As the aviation industry seeks to cut down on fossil fuel usage, it has turned to an unexpected alternative: animal fat. However, a new study from Brussels-based nonprofit Transport and Environment suggests that this new method could be more detrimental to the planet than initially thought.

Experts from Transport & Environment warn that using animal fat for fuel is unsustainable without impacting other sectors, which could then resort to harmful alternatives like palm oil. Industries such as pet food manufacturing, candle making, and soap production use animal fat—a byproduct of industrial meat production—to decrease waste. However, the available animal fat is insufficient to meet the demand. The study states that a New York to Paris flight, fully fueled by pig fat, would necessitate the slaughter of 8,800 pigs each way.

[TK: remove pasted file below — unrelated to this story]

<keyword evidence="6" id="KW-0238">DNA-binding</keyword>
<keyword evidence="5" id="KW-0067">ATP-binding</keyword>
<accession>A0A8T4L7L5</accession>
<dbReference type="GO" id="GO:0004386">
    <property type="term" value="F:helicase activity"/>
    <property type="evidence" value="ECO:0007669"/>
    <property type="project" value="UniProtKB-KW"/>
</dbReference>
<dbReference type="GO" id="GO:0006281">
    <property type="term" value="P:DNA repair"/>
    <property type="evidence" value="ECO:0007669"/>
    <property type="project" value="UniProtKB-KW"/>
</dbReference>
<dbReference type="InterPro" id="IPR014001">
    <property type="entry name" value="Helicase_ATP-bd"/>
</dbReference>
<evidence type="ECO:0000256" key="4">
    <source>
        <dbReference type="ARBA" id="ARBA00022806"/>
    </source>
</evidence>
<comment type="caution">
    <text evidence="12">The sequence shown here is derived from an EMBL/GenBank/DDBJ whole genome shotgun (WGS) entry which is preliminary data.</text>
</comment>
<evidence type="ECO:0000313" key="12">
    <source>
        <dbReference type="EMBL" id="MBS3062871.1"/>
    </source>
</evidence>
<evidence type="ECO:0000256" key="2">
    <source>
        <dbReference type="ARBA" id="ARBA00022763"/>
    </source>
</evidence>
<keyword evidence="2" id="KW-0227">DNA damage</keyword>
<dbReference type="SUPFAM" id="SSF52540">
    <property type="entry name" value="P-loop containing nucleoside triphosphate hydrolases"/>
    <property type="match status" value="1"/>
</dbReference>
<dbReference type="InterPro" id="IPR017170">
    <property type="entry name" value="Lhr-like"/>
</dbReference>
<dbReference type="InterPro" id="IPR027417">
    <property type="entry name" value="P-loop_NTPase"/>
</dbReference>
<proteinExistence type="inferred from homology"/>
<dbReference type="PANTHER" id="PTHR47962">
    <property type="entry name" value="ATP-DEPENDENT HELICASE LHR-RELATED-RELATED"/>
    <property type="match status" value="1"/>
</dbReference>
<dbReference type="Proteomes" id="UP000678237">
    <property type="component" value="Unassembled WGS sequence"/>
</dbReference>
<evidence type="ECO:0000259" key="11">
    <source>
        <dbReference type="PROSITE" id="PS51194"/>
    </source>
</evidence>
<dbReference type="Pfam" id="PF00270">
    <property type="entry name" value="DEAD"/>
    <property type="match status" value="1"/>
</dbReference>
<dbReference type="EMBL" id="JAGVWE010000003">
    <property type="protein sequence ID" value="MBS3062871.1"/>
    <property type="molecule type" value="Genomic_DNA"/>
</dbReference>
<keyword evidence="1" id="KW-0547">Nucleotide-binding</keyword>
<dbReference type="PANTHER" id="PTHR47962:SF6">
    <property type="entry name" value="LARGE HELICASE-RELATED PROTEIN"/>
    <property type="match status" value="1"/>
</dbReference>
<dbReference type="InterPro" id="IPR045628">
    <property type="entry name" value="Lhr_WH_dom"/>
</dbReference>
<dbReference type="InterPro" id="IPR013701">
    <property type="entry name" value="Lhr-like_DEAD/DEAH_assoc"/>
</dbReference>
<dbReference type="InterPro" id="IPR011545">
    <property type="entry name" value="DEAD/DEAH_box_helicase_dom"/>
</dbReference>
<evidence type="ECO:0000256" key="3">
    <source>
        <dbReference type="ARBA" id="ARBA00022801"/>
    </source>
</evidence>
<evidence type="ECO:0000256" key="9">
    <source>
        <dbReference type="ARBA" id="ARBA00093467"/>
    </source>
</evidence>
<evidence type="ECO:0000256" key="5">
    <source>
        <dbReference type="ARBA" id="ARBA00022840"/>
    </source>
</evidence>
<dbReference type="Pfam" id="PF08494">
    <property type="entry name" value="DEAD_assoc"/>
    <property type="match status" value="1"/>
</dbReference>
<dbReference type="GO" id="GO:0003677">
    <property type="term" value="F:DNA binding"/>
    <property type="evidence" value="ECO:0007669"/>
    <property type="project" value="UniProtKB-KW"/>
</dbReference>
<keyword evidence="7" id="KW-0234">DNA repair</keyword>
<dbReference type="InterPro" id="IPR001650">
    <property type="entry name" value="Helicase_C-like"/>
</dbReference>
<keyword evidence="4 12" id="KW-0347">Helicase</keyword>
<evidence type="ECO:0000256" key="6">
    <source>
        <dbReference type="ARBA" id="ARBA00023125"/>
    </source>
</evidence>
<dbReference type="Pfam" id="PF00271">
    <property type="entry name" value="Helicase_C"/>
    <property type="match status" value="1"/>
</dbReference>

A shift towards animal fat fuel by airlines would compel other industries to cut back their use. Pet food manufacturers, who consider animal fat a crucial, hard-to-replace ingredient, may struggle to compete with the aviation sector for this limited resource.

The report identifies palm oil as the “most likely substitute” for industries forced to replace animal fat due to its similar properties and low cost. However, palm oil production has been a significant contributor to deforestation, particularly in Southeast Asia. This has led to massive loss of old-growth trees, which are essential in the fight against climate change, and has pushed several species towards extinction.

Despite the challenges, countries including the United Kingdom and the United States have set ambitious targets for replacing jet fuel with sustainable alternatives. Yet, the drive towards such fuels might put additional pressure on the animal byproducts market.

The use of animal fats in biofuels in Europe has already surged fortyfold since 2006. The report warns that if industries resort to palm oil as a substitute for animal fats, this could counteract the benefits of sustainable fuel and result in a global increase in net carbon emissions.

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